Monitoring Quality Across Home Visiting Models: A Field Test of Michigan’s Home Visiting Quality Assurance System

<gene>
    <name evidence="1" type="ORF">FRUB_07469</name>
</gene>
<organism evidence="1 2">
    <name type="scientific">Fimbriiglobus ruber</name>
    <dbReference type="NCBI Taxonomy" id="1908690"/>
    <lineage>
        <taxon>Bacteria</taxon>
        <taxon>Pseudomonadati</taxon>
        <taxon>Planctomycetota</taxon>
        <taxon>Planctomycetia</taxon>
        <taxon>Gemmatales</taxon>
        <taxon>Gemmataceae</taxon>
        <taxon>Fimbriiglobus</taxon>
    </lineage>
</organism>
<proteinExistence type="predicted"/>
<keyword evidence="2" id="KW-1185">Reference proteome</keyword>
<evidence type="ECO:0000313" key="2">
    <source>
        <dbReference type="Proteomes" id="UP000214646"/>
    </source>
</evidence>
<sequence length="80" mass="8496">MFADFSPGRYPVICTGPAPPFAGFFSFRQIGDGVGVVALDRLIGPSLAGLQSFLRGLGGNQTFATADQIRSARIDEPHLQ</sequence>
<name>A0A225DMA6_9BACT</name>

Monitoring Quality Across Home Visiting Models: A Field Test of Michigan’s Home Visiting... Introduction In order to achieve the positive outcomes with parents and children demonstrated by many home visiting models, home visiting services must be well implemented. The Michigan Home Visiting Initiative developed a tool and procedure for monitoring implementation quality across models referred to as Michigan’s Home Visiting Quality Assurance System (MHVQAS). This study field tested the MHVQAS. This article focuses on one of the study’s evaluation questions: Can the MHVQAS be applied across models? Methods Eight local implementing agencies (LIAs) from four home visiting models (Healthy Families America, Early Head Start-Home Based, Parents as Teachers, Maternal Infant Health Program) and five reviewers participated in the study by completing site visits, tracking their time and costs, and completing surveys about the process. LIAs also submitted their most recent review by their model developer. The researchers conducted participant observation of the review process. Results Ratings on the MHVQAS were not significantly different between models. There were some differences in interrater reliability and perceived reliability between models. There were no significant differ - ences between models in perceived validity, satisfaction with the review process, or cost to participate. Observational data suggested that cross-model applicability could be improved by assisting sites in relating the requirements of the tool to the specifics of their model. Discussion The MHVQAS shows promise as a tool and process to monitor implementation quality of home visiting services across models. The results of the study will be used to make improvements before the MHVQAS is used in practice. Keywords Home visiting · Implementation quality · Quality assurance · Quality improvement Significance field test of Michigan’s Home Visiting Quality Assurance System contributes to the limited evidence base on measur- Given the importance of implementation quality and fidelity, ing the quality of home visiting program implementation by states responsible for administering grant funding to home testing a tool that assesses quality and fidelity across models visiting programs have the potential to play a critical role in and informs decision making. ensuring that funds are directed toward agencies that imple- ment quality programs and produce positive outcomes. How- ever, few tools exist to assure and improve quality imple- Introduction mentation of home visiting models across a system. This The positive impact of evidence-based home visiting models on family wellbeing has become more broadly understood * Julia Heany since federal Maternal Infant Early Childhood Home Visit- jheany@mphi.org ing (MIECHV) funding was authorized in 2010. MIECHV Michigan Public Health Institute, Center for Healthy and other efforts to take evidence-based models to scale are Communities, 2342 Woodlake Drive, Okemos, MI 48864, driven by the assumption that evidence-based models are USA more likely to achieve intended outcomes than models that Michigan Public Health Institute, Public Health Services, are untested. However, as evidence-based models transition 2364 Woodlake Drive, Suite 180, Okemos, MI 48864, USA from the well-controlled context of a research study to a Michigan Department of Health and Human Services, 109 W. Michigan Ave, 7th FL, Lansing, MI 48933, USA Vol.:(0123456789) 1 3 S14 Maternal and Child Health Journal (2018) 22 (Suppl 1):S13–S21 more dynamic real world context, fidelity to the original not directly applicable to cross-model quality assurance in model can be challenging. a home visiting context. The variability observed in the outcomes of home visit- Building on early work to develop cross-model quality ing evaluation studies has been attributed, in part, to lack of indicators and monitoring processes, the current study tested model adherence (Howard and Brooks-Gunn 2009). Effec- a comprehensive quality assurance tool designed to assess tive implementation and maintaining model fidelity drive quality and fidelity across home visiting models and support better outcomes (Carroll et al. 2007; Donelan-McCall et al. quality improvement. Michigan’s Home Visiting Quality 2009; Russell et al. 2007), and attention to implementation Assurance System (MHVQAS) tool was developed as part is critical to ensuring effective and efficient use of program- of Michigan’s MIECHV initiative. In Michigan, MIECHV ming dollars (Fixsen et al. 2005). funds 17 Local Implementing Agencies (LIAs) who served Each home visiting model establishes, reviews, and 1963 families in fiscal year 2016. More broadly, state funded updates its own criteria for fidelity based on the experience home visiting programs served over 34,000 families in that and expertise of developers and implementers. In contrast, same year. Following validation of the tool, Michigan plans efforts to identify criteria critical for achieving outcomes to require that all home visiting programs funded with across different models are limited. However, as part of the MIECHV funds, or those who receive specifically-iden- Supporting Evidence-Based Home Visiting to Prevent Child tified home visiting funding from the Michigan Depart- Maltreatment (EBHV) initiative, Daro (2010) and Mathe- ment of Health and Human Services, are reviewed with the matica Policy Research developed a concise set of quanti- MHVQAS at least once every 3 years. Home visiting models tative measures of home visiting fidelity that they applied will include Healthy Families America, Early Head Start, across five models and 46 implementing agencies. The Parents as Teachers, and Nurse Family Partnership. study found significant variability in model fidelity, and the The study contributes to the limited but growing evi- authors concluded that it was both possible and important dence base on measuring the quality of home visiting pro- for state administrators of home visiting funds to monitor gram model implementation by testing the validity and reli- implementation across models. Additionally, Korfmacher ability of the tool, and examining the ability of the tool to et al. (2012) developed and are testing a Home Visiting Pro- assess quality and fidelity across models and inform decision gram Quality Rating Tool (now titled Prevention Initiative making. In addition to this contribution to the literature, the Quality Rating Instrument), designed to work across home MHVQAS has implications for policy, in that the tool pro- visiting models that is grounded in the literature regarding vides a framework for a system-wide definition of quality what works in home visiting. Although reliability and valid- and a mechanism for monitoring quality across home visit- ity testing were still in process and the authors cautioned ing models. A system-wide definition and tool could help against using the Tool until more testing and development states identify statewide support and technical assistance was completed, initial testing suggested it was possible to policies and practices that would aid the entire system, and establish useful quality indicators across home visiting mod- identify opportunities for state-level quality improvement els to inform improvement efforts. projects. The study aimed to: (1) determine if the MHVQAS Both studies suggested that states responsible for admin- tool produces valid and reliable results across models, and istering grant funding to home visiting programs are in a (2) determine if the MHVQAS procedure can be feasibly position to play a critical role in monitoring implementation implemented and used to support quality improvement. This and assuring program quality. States can establish expecta- article focuses on one of the evaluation questions from the tions for quality and fidelity, and they can provide direct study: Can the MHVQAS be applied across models imple- support for quality improvement. Through the Home Vis- mented in Michigan? iting Collaborative Improvement and Innovation network (HV CoIIN) and state-driven efforts, home visiting as a Methods field is building its capacity in using quality improvement methods across models. However, there have been relatively Participants few federal or state-level efforts to establish cross-model quality standards and quality assurance processes, and there This mixed methods study conducted a field test of the has been little research focusing on building practical sys- MHVQAS tool and process, examining validity, reliability, tems for monitoring and improving quality in home visiting costs, and utility. Five reviewers were enrolled into the study model implementation. Systems for assessing the quality and trained to conduct reviews of local home visiting pro- of similar services, such as those provided by community grams using the MHVQAS tool and process. Each reviewer health workers, have been developed and tested nationally had expertise in a different home visiting model: Healthy and internationally, and found to support quality service Families America (HFA), Parents as Teachers (PAT), Early delivery (Crigler et al. 2013). However, these systems are Head Start (EHS), Nurse Family Partnership (NFP), and 1 3 Maternal and Child Health Journal (2018) 22 (Suppl 1):S13–S21 S15 Maternal Infant Health Program (MIHP). Eight home visit- Korfmacher et al. 2012), along with discussion with experts ing LIAs, with a total of 91 staff, were enrolled into the study in the field. The tool was organized into eight domains, 19 to participate in the MHVQAS review process (two each of: standards, and 72 measures. Domains are broad categories HFA, PAT, EHS, and MIHP). The researchers recruited NFP that relate to an element of implementation quality (e.g., LIAs, but were unable to enroll any LIAs from that model. home visit content). Standards are expectations for quality LIAs were chosen through model national office recommen- under each domain (e.g., use of evidence-informed content). dations, based on the following inclusion criteria: success Measures define how performance will be assessed under in implementing their model’s fidelity indicators, a review each standard (e.g., policy that describes use of evidence- by their model developer within the past two years or within informed content). Measures within each standard require the coming year, and use of a data system that captured basic home visiting LIAs to demonstrate that they have put in information about implementation. place written policy or procedures (for standards 1–17) and can demonstrate practice that aligns with model require- Data Collection and Analysis ments, if applicable. Each measure is rated as fully met (i.e., meet the expectation), partially met (i.e., opportunity for MHVQAS Tool and Site Visits improvement), or unmet (i.e., improvement plan needed). The criteria for ratings are specific to each measure. A list of The MHVQAS tool was developed through review of model domains and standards can be found in Table 1. An example requirements from evidence-based home visiting models, the of a measure can be found in Table 2. research literature, MIECHV benchmarks and constructs, The tool was designed to be completed by trained review- and existing instruments for monitoring quality (Daro 2010; ers. For the field study, trained reviewers completed review Table 1 MHVQAS domains and standards Recruitment and enrollment  Standard 1: Home visiting implementing sites recruit and enroll families that meet eligibility criteria Home visitor and supervisor caseloads  Standard 2: home visiting implementing sites maintain appropriate home visitor caseloads  Standard 3: home visiting implementing sites maintain appropriate supervisor caseloads Assessment of family needs and referral to services  Standard 4: home visiting implementing sites assess family needs and provide referrals when appropriate  Standard 5: home visiting implementing sites conduct developmental screenings and provide referrals when appropriate Dosage and duration  Standard 6: home visiting implementing sites provide home visits with the frequency and duration necessary to achieve intended outcomes for families  Standard 7: home visiting implementing sites retain families until they complete services and support families as they exit the program Home visit content  Standard 8: home visiting implementing sites individualize program delivery to family risks and needs, as well as family strengths and protec- tive factors  Standard 9: home visiting implementing sites use evidence-informed content/curriculum/curricula  Standard 10: home visiting implementing sites build positive and productive relationships between home visitors and families Staff qualifications and supervision  Standard 11: home visiting implementing sites are staffed by qualified supervisors  Standard 12: home visiting implementing sites are staffed by qualified home visitors  Standard 13: home visiting implementing sites provide home visitors with supervision that reduces the emotional stress of home visiting, reduces burnout and turnover, and improves performance  Standard 14: home visiting implementing sites provide supervisors with supervision that improves their skill and effectiveness Professional development  Standard 15: home visiting implementing sites provide staff with the training necessary to deliver the program as designed Organizational structure and support  Standard 16: home visiting implementing sites receive guidance and support from partners  Standard 17: home visiting implementing sites have the infrastructure necessary to support high quality implementation  Standard 18: home visiting implementing sites assure and improve program quality  Standard 19: home visiting sites are integrated within the broader service system for children and families in their communities 1 3 S16 Maternal and Child Health Journal (2018) 22 (Suppl 1):S13–S21 of documentation and data prior to and during a daylong site visit. During the site visit, reviewers examined client files, supervision documentation, and meeting minutes. They also received a tour of the facility and interviewed program administrators, supervisors, and home visitors. Reliability of review procedures was supported through training and use of standardized materials such as interview questions and worksheets. Two reviewers scored the LIA independently and did not discuss ratings. After each site visit, both reviewers indepen- dently completed a Quality Report that summarized their rat- ings. Reviewers then met to compare their ratings, and come to consensus by discussing notes they had made, referencing back to the MHVQAS tool, and seeking understanding in how their counterpart made their decision. Consensus was consistently met through these means. After consensus, the final Quality Report was sent to the LIA, with suggestions for improvement on measures that were ‘partially met’ or ‘unmet,’ and the reviewers discussed the Quality Report with the LIA by phone conference. All LIAs received a copy of the MHVQAS before the site review, with detailed descrip- tions of the requirements for each measure and the criteria used to determine the ratings. MHVQAS tool ratings were compared across models by computing a mean score for each LIA for each stand- ard. Given the small sample size of four models, and the fact that ratings were not normally distributed, scores were compared across models using a Kruskal–Wallis H Test. Interrater reliability was analyzed by computing the Cohen’s Kappa between the two reviewers’ ratings on each measure (n = 72) for each site visit. To examine differences in inter - rater reliability between models, the Cohen’s Kappa table was combined for the two LIAs in a model, and compared with the combined Cohen’s Kappa tables of the LIAs from the other models. Observation The researchers observed key parts of the review process, including site visits, consensus meetings between reviewers, and calls with LIAs to review the Quality Report. During these observations, fieldnotes were taken on aspects of the process that went well, and aspects that created challenges. Fieldnotes were analyzed by two members of the research team, who independently reviewed fieldnotes and identified common themes related to reliability, validity, usefulness of the MHVQAS process, and cross-model applicability. They then met to compare themes, and worked together to come to consensus. 1 3 Table 2 Example of MHVQAS measure Standard 9: home visiting Implementing Sites use evidence-informed content/curriculum/curricula Measure Expectation and required components Review procedure Rating scale The home visiting program has a policy that The site will provide documentation that The site will provide documentation that 3—Fully met, all three components are clear, describes the use of evidence-informed describes describes the evidence-informed con- complete, and aligned with model expecta- content/curriculum/curricula used by home  The content that is delivered during home tent covered during home visits. The site tions visitors and how it will be incorporated into visits—must align with model requirements, reviewer will assess the written documenta- 2—Partially met, fewer than three components visit plans. Policy shall reflect model expec- if applicable: see model guidance tion for each required component. The site are clear, complete, and aligned with model tations, if applicable  Procedures for incorporating content into reviewer will assess the degree to which the expectations visit plans, including procedures for modify- policy aligns with model expectations. If 1—Unmet, policy does not exist, does not meet ing the order, eliminating components, and necessary the site reviewer will ask the site model expectations, or does not describe adding components for clarification during the site visit the use of evidence-informed content that is  Expectations for covering the content over delivered during home visits the course of service Maternal and Child Health Journal (2018) 22 (Suppl 1):S13–S21 S17 One important aspect of the feasibility of implementing Surveys a quality assurance process is cost. Therefore, a Cost Track- ing Survey was sent after each of the eight site visits to the A 48-item Reviewer Satisfaction Survey was sent after each of the eight site visits to the two reviewers for each LIA two reviewers for each LIA (n = 13, response rate 81.3%) and to all home visiting staff (n = 68, response rate 81.9%). (n = 16, response rate 100%). It assessed factors such as the ease of making decisions about whether indicators were met, Cost Tracking Surveys were used to calculate the total cost for each site, including staff time and additional costs, and strengths and limitations of the tool, and the efficiency of the process. the mean number of hours spent for reviewers. Mean total time and mean total cost of time were compared between A 50-item LIA Staff Satisfaction Survey was sent to home visiting staff after each site visit (n = 69, response the four models using analysis of variance. All surveys were administered through Qualtrics, an online survey software. rate 83.1%). The survey assessed factors such as the effi - ciency of the process, strengths and limitations of the tool, Model Review Reports and the likelihood that the LIA would use findings to inform improvement. Each model has a process for reviewing fidelity of imple- Face validity of the tool was analyzed using scales of three items from the LIA Staff Satisfaction Survey (Cron- mentation, and produces a report that describes their find- ings. These reports were collected from all eight participat- bach’s α = 0.833) and two items from the Reviewer Satis- faction Survey (α = 0.836) that asked about perceptions of ing LIAs to assess criterion validity after the site visit and Quality Report were completed. Because reports differ by the tool related to validity (e.g., “The standards reflect key drivers of quality in home visiting”) using a Likert scale model, the first step in the analysis of model reviews was to cross-walk the MHVQAS with each model review to iden- ranging from 1 (strongly disagree) to 6 (strongly agree). Per- ceived reliability was analyzed using scales of 13 items from tify the underlying concepts measured by each and organize them into categories. Because the MHVQAS is organized the LIA Staff Satisfaction Survey (α = 0.978) and 13 items from the Reviewer Satisfaction Survey (α = 0.979) that asked into domains, standards, and measures, a similar structure was used to organize model reviews, creating one set of about perceptions of the tool and guidance document related to reliability (e.g., “The measures to be assessed are clear”) domains and standards that were common across models and could be used for comparison. Once each measure was using a Likert scale ranging from 1 (strongly disagree) to 6 (strongly agree). Mean scale scores for face validity and categorized, overall performance in that area on the model review was compared to overall performance in that area on perceived reliability were compared between the four models using analysis of variance. the MHVQAS review by determining whether both reviews identified strengths or gaps in each category. The research- Each LIA was invited to complete a LIA Staff 6 Month Follow-Up Survey (n = 22, response rate 100% of LIAs) that ers then tallied the number of domains where the MHVQAS findings aligned with the model findings for each LIA. Fig- focused on how results were communicated and to whom, which findings were helpful and unhelpful, and if/how find- ure 1 shows an overview of the MHVQAS procedures and study procedures. ings were used to inform improvement activities. Usefulness of the process was examined using a scale of three items This study was reviewed and approved by the Michigan Public Health Institute’s Institutional Review Board (IRB) (α = 0.739) that asked about whether the Quality Report had informed decision making (e.g., “The ‘opportunities and the Michigan Department of Health and Human Ser- vices IRB. for improvement’ described in the report were actionable”) using a Likert scale ranging from 1 (strongly disagree) to 6 Results (strongly agree). Mean scale scores for usefulness of the pro- cess were compared between the four models using analysis Summary scores for each MHVQAS standard were com- of variance. Open ended questions from the surveys were analyzed pared by model. Kruskal–Wallis H tests showed that there was not a statistically significant difference in ratings on any using content analysis. Two members of the research team independently reviewed answers and identified explicit and of the Standards between the different home visiting models (χ (3) ranged from 0.81 to 7.0; p ranged from 0.07 to 0.85). implicit content related to reliability, validity, usefulness, and cross-model applicability. They then used an inductive Interrater reliability was compared across models as well. The Cohen’s Kappa (κ) agreement scores for each model analysis to identify key themes for each content area. The two researchers then met to compare themes, and worked ranged from 0.240 (fair agreement) to 0.452 (moderate agreement). The combined κ of the HFA LIAs had higher together to come to consensus by discussing similarities and differences between themes, and returning to the data agreement than the other models (95% CI [0.048, 0.330]). to refine themes as needed. 1 3 S18 Maternal and Child Health Journal (2018) 22 (Suppl 1):S13–S21 Fig. 1 Michigan’s home visiting quality assurance system field study procedures 0.400 Table 3 Differences in reliability, validity, satisfaction, and useful- ness of the MHVQAS across home visiting models 0.300 Mean SD ANOVA 0.200 d.f F-value p-value 0.100 Reliability of MHVQAS 0.000  LIA Staff (n = 49) 4.49 0.81 3 0.004 1.000  Reviewers (n = 16) 4.44 1.14 3 4.84 0.020 -0.100 Validity of MHVQAS Maternal Infant Healthy Families Early Head Start Parents as Health Program America Teachers -0.200  LIA Staff (n = 44) 4.44 0.82 3 0.81 0.496  Reviewers (n = 16) 4.91 0.90 3 1.58 0.247 Fig. 2 Single model κ scores compared with the other models com- Satisfaction with MHVQAS bined κ. Difference between a single model’s κ and the combined κ  LIA Staff (n = 35) 4.81 0.62 3 1.68 0.192 of the remaining models. Confidence interval of the difference was  Reviewers (n = 16) 4.95 0.46 3 0.36 0.782 used to create error bars. *Confidence interval of the difference does Usefulness of MHVQAS not contain 0  LIA Staff (n = 21) 4.65 0.60 3 0.88 0.471 Possible scale scores ranged from 1 to 6 The combined κ of the PAT LIAs had the lowest agreement compared with the other models (see Fig. 2). Analysis of variance of the LIA Staff Survey Reliability significant difference between the four models. Analysis scale showed that there was not a statistically significant of variance of the 6 Month Follow-Up Survey questions difference between the four models (see Table  3). Analysis about whether the Quality Report informed decision mak- of variance of the Reviewer Survey Reliability scale showed ing showed that there was not a statistically significant dif- that there was a statistically significant difference between ference between the four models. the four models. A Tukey post-hoc test revealed that reliabil- The cross-walk of the MHVQAS and LIA model reviews ity for MIHP site reviews (M = 3.10, SD = 1.033) was sig- identified that, for each of the four models, the MHVQAS nificantly lower than HFA (M = 5.12, SD = 0.263) and PAT included standards that were not included in the model’s (M = 5.08, SD = 0.548). Analysis of variance of the LIA Staff own standards. However, each of the MHVQAS stand- and Reviewer Validity scales showed that there was a not a ards was included in at least one model. One domain that statistically significant difference between the four models. MIHP and HFA included was not explicitly included in the Analysis of variance of the LIA Staff and Reviewer Sat- MHVQAS, which was family rights. While the MHVQAS isfaction scales showed that there was not a statistically had a standard around family feedback, MIHP and HFA had 1 3 Difference in Kappa Maternal and Child Health Journal (2018) 22 (Suppl 1):S13–S21 S19 additional standards around accommodating families based time spent, the cost of time spent, or the total cost of pre- on specific characteristics, such as language, race/ethnicity, paring for and participating in the site review (see Table 4; and disability. EHS had additional standards around envi- Fig. 3). ronmental health and safety, but most of these were specific Altogether, reviewers spent an average of 28.90 total to center-based services. hours on preparing for and conducting site reviews, and pre- Findings from the MHVQAS and model reviews were paring the Quality Report. Analysis of Variance showed that then compared for those standards that were similar across there was not a statistically significant difference between both systems to assess criterion validity. The MHVQAS the four models on total time spent for reviewers, F(3, review and the model reviews had some differences in rat- 8) = .512, p = 0.685. ings in areas where the MHVQAS and models shared similar standards. On average, the MHVQAS findings aligned with the model findings on 87% of the standards. However, there did not appear to be any standards that were systematically Discussion rated differently by the MHVQAS. Observational data and answers to open-ended ques- The findings suggest that the MHVQAS can be applied tions on the Satisfaction Surveys indicated that, while the across models, but would benefit from clarification of domains, standards, and measures in the MHVQAS seemed expectations for models that do not specify requirements relevant across models, LIAs sometimes had difficulty relat- in key areas of the tool. While the results showed quite a ing the requirements of the tool to the specifics of their large degree of variation in performance across LIAs, no model, particularly in regards to the types of documenta- one model outperformed or underperformed others. Addi- tion to provide. Reviewers said it would be helpful to have tionally, validity was not different by model, suggesting that more guidance for scoring when a MHVQAS requirement the MHVQAS measures key components of quality in home is not part of a model. Additionally, participants commented visiting regardless of model. Ratings of satisfaction with the that the MHVQAS included measures that were not part of process by both reviewers and LIAs were also consistent their model, which was seen as a positive and a negative. As across models, as were estimates of time and cost by both a positive, it could provide opportunities for improvement LIAs and reviewers. outside of the model standards. As a negative, it could feel Measures of reliability were different across some mod- like greater scrutiny and it could be very time consuming to els. Interrater reliability was somewhat higher for HFA LIAs meet the requirements in addition to the model requirements. and somewhat lower for PAT LIAs. This finding may reflect Analysis of Variance showed that there was a not a sta- die ff rences in the extensiveness of these two models’ expec - tistically significant difference between the four models on tations for documentation and existing review procedures. While the study found no differences by model in LIA staff perceptions of reliability, reviewers felt that reliability was Table 4 Differences in cost of Mean Min Max ANOVA the MHVQAS across home visiting models d.f F-value p-value Hours spent per person (n = 68) 13.09 0 58 3 0.865 0.464 Cost of time per person (n = 62) $346.57 $0.00 $2154.73 3 0.581 0.630 Total LIA cost (N = 8) $2722 $1166 $4204 3 2.160 0.235 Fig. 3 Mean hours staff spent preparing for and participating in the review process (n = 68) 15 4.46 1.83 2.43 2.08 1.87 13.24 12.79 10.66 8.88 8.38 TotalMaternal Infant Health Families Early Head StartParents as Health Program America Teachers Mean hours preparing per staff Mean hours day of review 1 3 S20 Maternal and Child Health Journal (2018) 22 (Suppl 1):S13–S21 lower for MIHP as compared with HFA and PAT. As a Mich- making across models. These findings were used to inform igan-developed home visiting model, MIHP’s standards do revisions to the MHVQAS, which were put into practice not include expectations in some key areas of the MHVQAS with a pilot set of MIECHV funded LIAs in the spring of tool, such as caseloads or dosage, and the MHVQAS tool 2018. The pilot will be used to inform improvements to the does not set expectations for Michigan LIAs in these areas tool, and to identify opportunities for individualized tech- outside of what models require. Reviewers noted that this nical assistance, common professional development needs created ambiguity in the review process that could lead to across LIAs, model implementation challenges, and best inconsistent findings. This difference in perceived reliability practices. While NFP did not participate in the study, most can be addressed by offering clarification across measures NFP programs in Michigan receive MIECHV funding, and regarding state expectations for models that do not specify will be required to participate in MHVQAS reviews. Based requirements in key areas of the tool. on the study finding that the tool performed comparably When compared with model developer reviews, the across four different models, we anticipate a similar result MHVQAS included a very comprehensive set of standards. with NFP. Michigan is also considering using the MHVQAS The comprehensive nature of the MHVQAS was consid- across all evidence-based home visiting models, regardless ered both a strength and limitation of the tool. It provided of funding source, to facilitate development of statewide an opportunity to learn about strategies for assuring quality supports and technical assistance. home visiting programs beyond the constraints of a model, MIECHV funded states will benefit from tools and pro- and it highlighted new opportunities for improvement. How- cedures that support their efforts to monitor implementation ever, it felt burdensome for some LIAs, and both reviewers across evidence-based home visiting models. The MHVQAS and LIAs noted that it was challenging to know how to meet offers a validated tool that will support states in meeting a standard when it is not part of a particular model. This MIECHV’s expectation that states provide quality home vis- challenge could be addressed by providing clearer guidance iting services to vulnerable families. The Michigan Home on state expectations when a specific model does not have Visiting Initiative (MHVI) will be ready to share copies of expectations in a particular area. One gap in MHVQAS the MHVQAS for use by other states beginning in fall 2018. standards that was highlighted by the cross model standard Please contact the MHVI (MDHHS-HVInitiative@michi- comparison was Family Rights, which could be addressed gan.org) for a copy of the tool and to receive training on by building in a standard related to this aspect of quality. implementing the MHVQAS. Both reviewers and LIA staff noted that one way to sup- port all models in completing the MHVQAS efficiently would be to develop guidance that aligns model-specific Limitations documentation with specific measures on the MHVQAS. LIA sometimes found it challenging to recognize how the This study has several limitations. Using model reviews requirements of their model fit with MHVQAS standards to measure criterion validity was challenged by the differ - and measures. Developing such a resource could improve ences between each review’s specific measures and rating the efficiency of the process. systems. The reviews did not have a one-to-one alignment at Implementation quality drives outcomes in home visiting the measure level or between rating systems, which required programs (Carroll et al. 2007; Donelan-McCall et al. 2009; more loosely looking at alignment at the standard level. Russell et al. 2007), and ensures effective and efficient use of Also, differences in ratings could have been attributable to programming dollars (Fixsen et al. 2005). States responsible a validity problem with the MHVQAS or to either improve- for administering grant funding to home visiting programs ment based on model review findings or drift from model are well-positioned to ensure that funds are directed toward expectations following the model review. agencies that implement quality programs and produce The study also had a very limited sample size that positive outcomes. States can also establish system-wide included LIAs selected for their experience implementing expectations for quality and fidelity, and support for qual- their model. A larger or more representative sample may ity improvement. However, few tools exist to support states have different perceptions of reliability and validity, dif- in developing quality assurance and quality improvement ferent costs to participate, and potentially more variation tools and procedures that work across a home visiting system between models. As such, it will be important to continue and the different models within that system. Research on to collect data on key aspects of MHVQAS performance as building practical systems for this level of monitoring and it is implemented in practice to assure that the findings of improvement is also lacking. this study hold true when a broader set of LIAs is assessed The results of this study indicate that the MHVQAS using the tool. shows promise as a tool and process to monitor implemen- tation quality of home visiting services and inform decision 1 3 Maternal and Child Health Journal (2018) 22 (Suppl 1):S13–S21 S21 A toolkit for improving community health worker programs and Finally, while an NFP representative participated in the services. revised version. Bethesda, MD: University Research Co., design of the MHVQAS, the study cannot speak to how USAID Health Care Improvement Project. the MHVQAS performs in the context of an NFP program, Daro, D. (2010). Replicating evidence-based home visiting models: A because no NFP LIAs agreed to participate. framework for assessing fidelity. Brief 3. Washington, DC: Chil- dren’s Bureau, Administration for Children and Families, U.S. Department of Health and Human Services. Acknowledgements This research was supported by a Health Donelan-McCall, N., Eckenrode, J., & Olds, D. L. (2009). Home visit- Resources and Services Administration (HRSA) Maternal, Infant and ing for the prevention of child maltreatment: Lessons learned dur- Early Childhood Home Visiting (MIECHV) Program Expansion Grant. ing the past 20 years. Pediatric Clinics of North America, 56(2), 389–403. https ://doi.org/10.1016/j.pcl.2009.01.002. Open Access This article is distributed under the terms of the Crea- Fixsen, D. L., Naoom, S. F., Blase, K. A., Friedman, R. M., & Wallace, tive Commons Attribution 4.0 International License (http://creat iveco F. (2005). Implementation research: A synthesis of the literature mmons.or g/licenses/b y/4.0/), which permits unrestricted use, distribu- (Vol. FMHI Publication #231). Tampa, FL: University of South tion, and reproduction in any medium, provided you give appropriate Florida, Louis de la Parte Florida Mental Health Institute: The credit to the original author(s) and the source, provide a link to the National Implementation Research Network. Creative Commons license, and indicate if changes were made. Howard, K. S., & Brooks-Gunn, J. (2009). The role of home-visiting programs in preventing child abuse and neglect. The Future of Children, 19, 119–146. Korfmacher, J., Laszewski, A., Sparr, M., & Hammel, J. (2012). References Assessing home visiting program quality: A final report to Pew Center on the States. Philadelphia: The Pew Charitable Trusts. Carroll, C., Patterson, M., Wood, S., Booth, A., Rick, J., & Balain, Russell, B. S., Britner, P. A., & Woolard, J. L. (2007). The promise of S. (2007). A conceptual framework for implementation fidelity. primary prevention home visiting programs: A review of potential Implementation Science, 2(1), 40. outcomes. Journal of Prevention & Intervention in the Commu- Crigler, L., Hill, K., Furth, R., & Bjerregaard, D. (2013). Community nity, 34(1–2), 129–147. health worker assessment and improvement matrix (CHW AIM): 1 3 http://www.deepdyve.com/assets/images/DeepDyve-Logo-lg.png Maternal and Child Health Journal Springer Journals